The European dragnet, though, is stronger than it once was
One bit of good news is that Europe’s earlier problems with terrorism stemmed, in part, from a series of self-made failures, several of which have been corrected. When the Islamic State emerged in 2012-’13, some intelligence services simply had their eyes closed. Others were woefully underfunded. Thus they failed to detect the problem before it grew beyond their control.
The Dutch intelligence service at first believed the Netherlands had few domestic radicals and only in hindsight realized that 2013 represented a banner year for recruitment, when almost 100 volunteers went to Syria. In the Hague, Islamic State supporters, often affiliated with groups like Sharia4Holland, brandished the Caliphate’s black flag in demonstrations, called for the death of “dirty Jews,” and discussed openly on Twitter and Facebook the call to make jihad.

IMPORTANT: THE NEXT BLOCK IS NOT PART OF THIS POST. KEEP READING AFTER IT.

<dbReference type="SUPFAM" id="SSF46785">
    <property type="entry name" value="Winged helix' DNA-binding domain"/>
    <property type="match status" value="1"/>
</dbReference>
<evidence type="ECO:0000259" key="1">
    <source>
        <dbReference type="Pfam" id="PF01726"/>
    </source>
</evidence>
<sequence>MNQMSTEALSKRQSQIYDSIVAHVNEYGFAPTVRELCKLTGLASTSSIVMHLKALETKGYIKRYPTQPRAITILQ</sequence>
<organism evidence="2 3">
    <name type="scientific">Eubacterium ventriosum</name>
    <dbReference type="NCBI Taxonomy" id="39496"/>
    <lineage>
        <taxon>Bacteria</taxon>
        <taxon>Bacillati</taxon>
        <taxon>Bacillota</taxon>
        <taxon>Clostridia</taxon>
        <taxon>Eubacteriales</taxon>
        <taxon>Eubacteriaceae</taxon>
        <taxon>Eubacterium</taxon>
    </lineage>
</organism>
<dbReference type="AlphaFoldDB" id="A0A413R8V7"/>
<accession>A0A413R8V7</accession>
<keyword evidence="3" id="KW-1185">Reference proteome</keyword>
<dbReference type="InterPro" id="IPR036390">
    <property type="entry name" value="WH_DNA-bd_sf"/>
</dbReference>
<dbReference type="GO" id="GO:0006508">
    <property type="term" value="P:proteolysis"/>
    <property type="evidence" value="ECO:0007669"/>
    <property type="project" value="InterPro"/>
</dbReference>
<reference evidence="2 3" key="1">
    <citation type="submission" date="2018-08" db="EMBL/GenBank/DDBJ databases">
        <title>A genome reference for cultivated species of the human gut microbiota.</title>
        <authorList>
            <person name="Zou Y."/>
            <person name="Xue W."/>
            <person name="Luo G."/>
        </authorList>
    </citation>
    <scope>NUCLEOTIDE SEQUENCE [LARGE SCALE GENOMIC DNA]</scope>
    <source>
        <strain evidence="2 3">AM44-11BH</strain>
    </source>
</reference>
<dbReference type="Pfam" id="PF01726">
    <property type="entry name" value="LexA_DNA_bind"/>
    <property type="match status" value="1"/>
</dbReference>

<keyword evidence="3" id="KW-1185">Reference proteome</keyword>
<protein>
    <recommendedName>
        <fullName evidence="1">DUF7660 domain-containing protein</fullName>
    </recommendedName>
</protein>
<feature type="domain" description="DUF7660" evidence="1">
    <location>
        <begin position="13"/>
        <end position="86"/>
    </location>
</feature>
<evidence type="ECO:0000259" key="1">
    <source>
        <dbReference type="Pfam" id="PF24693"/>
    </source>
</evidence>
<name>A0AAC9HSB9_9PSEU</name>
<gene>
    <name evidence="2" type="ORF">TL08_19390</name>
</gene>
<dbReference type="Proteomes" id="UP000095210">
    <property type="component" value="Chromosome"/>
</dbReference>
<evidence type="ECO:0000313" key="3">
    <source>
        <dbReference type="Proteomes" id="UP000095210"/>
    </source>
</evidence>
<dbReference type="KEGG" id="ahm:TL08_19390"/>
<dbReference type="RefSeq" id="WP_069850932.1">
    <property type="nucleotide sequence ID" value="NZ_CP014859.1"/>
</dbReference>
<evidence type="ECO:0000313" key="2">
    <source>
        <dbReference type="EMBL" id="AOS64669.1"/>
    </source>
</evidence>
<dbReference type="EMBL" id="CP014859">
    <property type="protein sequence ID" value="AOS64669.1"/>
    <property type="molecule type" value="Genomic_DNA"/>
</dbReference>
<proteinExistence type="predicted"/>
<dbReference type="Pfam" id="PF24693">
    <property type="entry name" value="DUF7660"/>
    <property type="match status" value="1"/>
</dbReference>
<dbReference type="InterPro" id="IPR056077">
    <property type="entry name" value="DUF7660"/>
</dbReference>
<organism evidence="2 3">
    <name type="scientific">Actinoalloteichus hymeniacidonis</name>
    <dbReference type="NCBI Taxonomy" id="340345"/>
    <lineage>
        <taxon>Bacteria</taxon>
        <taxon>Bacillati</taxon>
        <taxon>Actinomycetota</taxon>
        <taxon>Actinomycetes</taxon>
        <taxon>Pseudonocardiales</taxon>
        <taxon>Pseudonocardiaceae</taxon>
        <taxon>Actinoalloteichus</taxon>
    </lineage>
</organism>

Ignoring Europe’s own history with foreign fighters, many local authorities often at first secretly smiled as these volunteers, many troublemakers or criminals, left for the Caliphate. Their departure led to a fall in crime and, some officials hoped, would remove a potential source of radicalism. As French officials made it clear to me in 2014, “it is not a concern if they die there — only if they come back.”
But the 2015 Paris and Brussels attacks revealed gaping holes in Europe’s counterterrorism net: Lists of suspects were often not shared, and different countries used different systems of transliteration, hindering basic data searches. Even for countries with effective security services like France, vulnerability was still high, as less proficient neighbors like Belgium create de facto havens where terrorists face far less pressure. Many European states did not have laws criminalizing participation in foreign wars on behalf of a terrorist group. The same weak legal codes hindered the prosecution of both departing and returning foreign fighters. Indeed, some fighters ended up in extralegal detention because their home countries lacked appropriate criminal authorities to handle their cases.